Tuesday 22 September 2015


Sometime in December 2014, the Central Bank of Nigeria (CBN) introduced some policies to rein-in currency speculation and round-tripping by FOREX dealers, who were in the habit of hoarding foreign currencies to create artificial demand. The CBN took the decision to curb speculative attacks on the Naira by these unscrupulous elements that were bent on taking advantage of the steep dip in global oil prices, and its recent measure to defend the naira and national reserves by exempting 41 items from the forex window. Since then aggrieved local and foreign collaborators have taken up arms against the CBN.

Only recently, the JP Morgan Index Team in a statement released to selected media groups disclosed its decision to delist Nigeria from its Government Bond Index by the end of October. This is in spite of the fact that Nigeria’s apex bank had, at every turn, explained its policy decisions in line with its code of transparency. Little wonder many analysts see JP Morgan action as either blackmail or disrespect or even both.

The reader may want to know: what is JP Morgan, a commercial bank among others, that, its assessment should be taken so seriously? How was Nigeria before 2012? And what is not working in Nigeria that justifies this action?  Do they really have the morals to arrive at that decision? While the World Bank and the IMF, the real managers of economies are laboriously pursuing developmental goals and building institutions around the world, the JP Morgans of this world are busy pursuing selfish commercial interest. 

The action veils their real intention, which is purely commercial interest. It is quite obvious that the JP Morgan index team has refused to acknowledge the structure of Nigeria’s peculiar economy cum the strangulating effect of the oil crisis. The investment bank has also refused to respect the actions so far taken by the CBN as necessary at this moment not to allow the economy to crash. What works in a particular country, may not work in another.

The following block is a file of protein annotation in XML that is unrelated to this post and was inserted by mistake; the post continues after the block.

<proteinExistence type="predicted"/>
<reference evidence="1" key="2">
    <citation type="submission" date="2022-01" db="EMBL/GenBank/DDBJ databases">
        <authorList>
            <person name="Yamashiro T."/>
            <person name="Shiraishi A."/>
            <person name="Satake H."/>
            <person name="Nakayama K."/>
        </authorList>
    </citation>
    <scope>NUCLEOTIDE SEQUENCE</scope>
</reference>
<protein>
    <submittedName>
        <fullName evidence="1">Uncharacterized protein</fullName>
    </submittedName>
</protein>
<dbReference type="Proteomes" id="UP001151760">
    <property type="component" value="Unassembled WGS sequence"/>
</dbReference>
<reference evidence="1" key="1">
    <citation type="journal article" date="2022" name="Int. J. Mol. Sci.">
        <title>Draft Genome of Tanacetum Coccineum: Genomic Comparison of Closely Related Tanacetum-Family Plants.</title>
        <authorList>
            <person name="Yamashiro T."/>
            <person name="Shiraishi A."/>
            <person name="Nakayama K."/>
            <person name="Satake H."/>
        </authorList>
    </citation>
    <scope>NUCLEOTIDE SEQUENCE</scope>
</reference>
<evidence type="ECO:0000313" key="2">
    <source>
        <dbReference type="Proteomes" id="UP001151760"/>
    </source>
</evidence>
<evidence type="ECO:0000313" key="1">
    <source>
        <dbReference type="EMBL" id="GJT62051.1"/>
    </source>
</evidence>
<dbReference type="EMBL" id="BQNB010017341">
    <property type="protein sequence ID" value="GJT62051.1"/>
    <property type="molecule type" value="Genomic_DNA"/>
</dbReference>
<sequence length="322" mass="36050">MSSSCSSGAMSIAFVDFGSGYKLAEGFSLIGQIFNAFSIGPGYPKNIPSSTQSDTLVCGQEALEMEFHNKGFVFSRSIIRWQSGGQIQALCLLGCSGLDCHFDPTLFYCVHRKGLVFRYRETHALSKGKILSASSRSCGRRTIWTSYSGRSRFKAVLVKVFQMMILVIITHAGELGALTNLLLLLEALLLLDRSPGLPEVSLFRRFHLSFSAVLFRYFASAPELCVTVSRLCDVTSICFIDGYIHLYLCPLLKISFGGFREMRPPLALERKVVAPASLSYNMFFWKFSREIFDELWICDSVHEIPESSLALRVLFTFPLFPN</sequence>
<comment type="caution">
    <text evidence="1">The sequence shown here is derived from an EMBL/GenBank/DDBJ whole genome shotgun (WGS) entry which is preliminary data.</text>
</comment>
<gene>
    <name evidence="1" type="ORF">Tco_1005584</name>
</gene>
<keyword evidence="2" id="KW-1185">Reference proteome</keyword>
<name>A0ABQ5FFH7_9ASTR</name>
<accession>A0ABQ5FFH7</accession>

Since the CBN decided not to further devalue its currency, these neo-colonialists and their local collaborators have embarked on tailored-made criticism crafted to suit their commercial interest. Precarious as the situation is, with the federal executive council yet to be constituted to complement the efforts of the apex bank, the CBN has been managing the economy.

The unreasonable attacks started from The Economist and later Standards and Poors and now JP Morgan, which had earlier given notice, in January, to phase out Nigeria from its Government Bond for Emerging Markets (GBI-EM) for lack of liquidity in the economy. This is nothing but a demonstration of arrogance by the international financial institutions that cares for no one but their selfish interest alone. What really is the concern of the JP Morgan in forex issues, which is global and not peculiar to Nigeria? It had earlier given a target date of December 15, to decide on Nigeria, and therefore the unanswered question is – why the sudden change to September 15? More so that, the bank is known to deal and trade in bonds and this makes clear their interest.

Yes, we need development partners but not as determinants of our fate. We are peculiar people with rich heritage and intelligence. If I may ask, what have we really benefitted from their so-called economic agenda? If Nigeria and the CBN have decided to chart a new course for its people, who are the JP Morgans of this world to say otherwise? It is also interesting to note how every financial analyst, commentator, broker, institution, captains of industry and agencies within and outside Nigeria, especially in Europe and North America, is so fixated with Nigeria, and the call for devaluation of the Naira.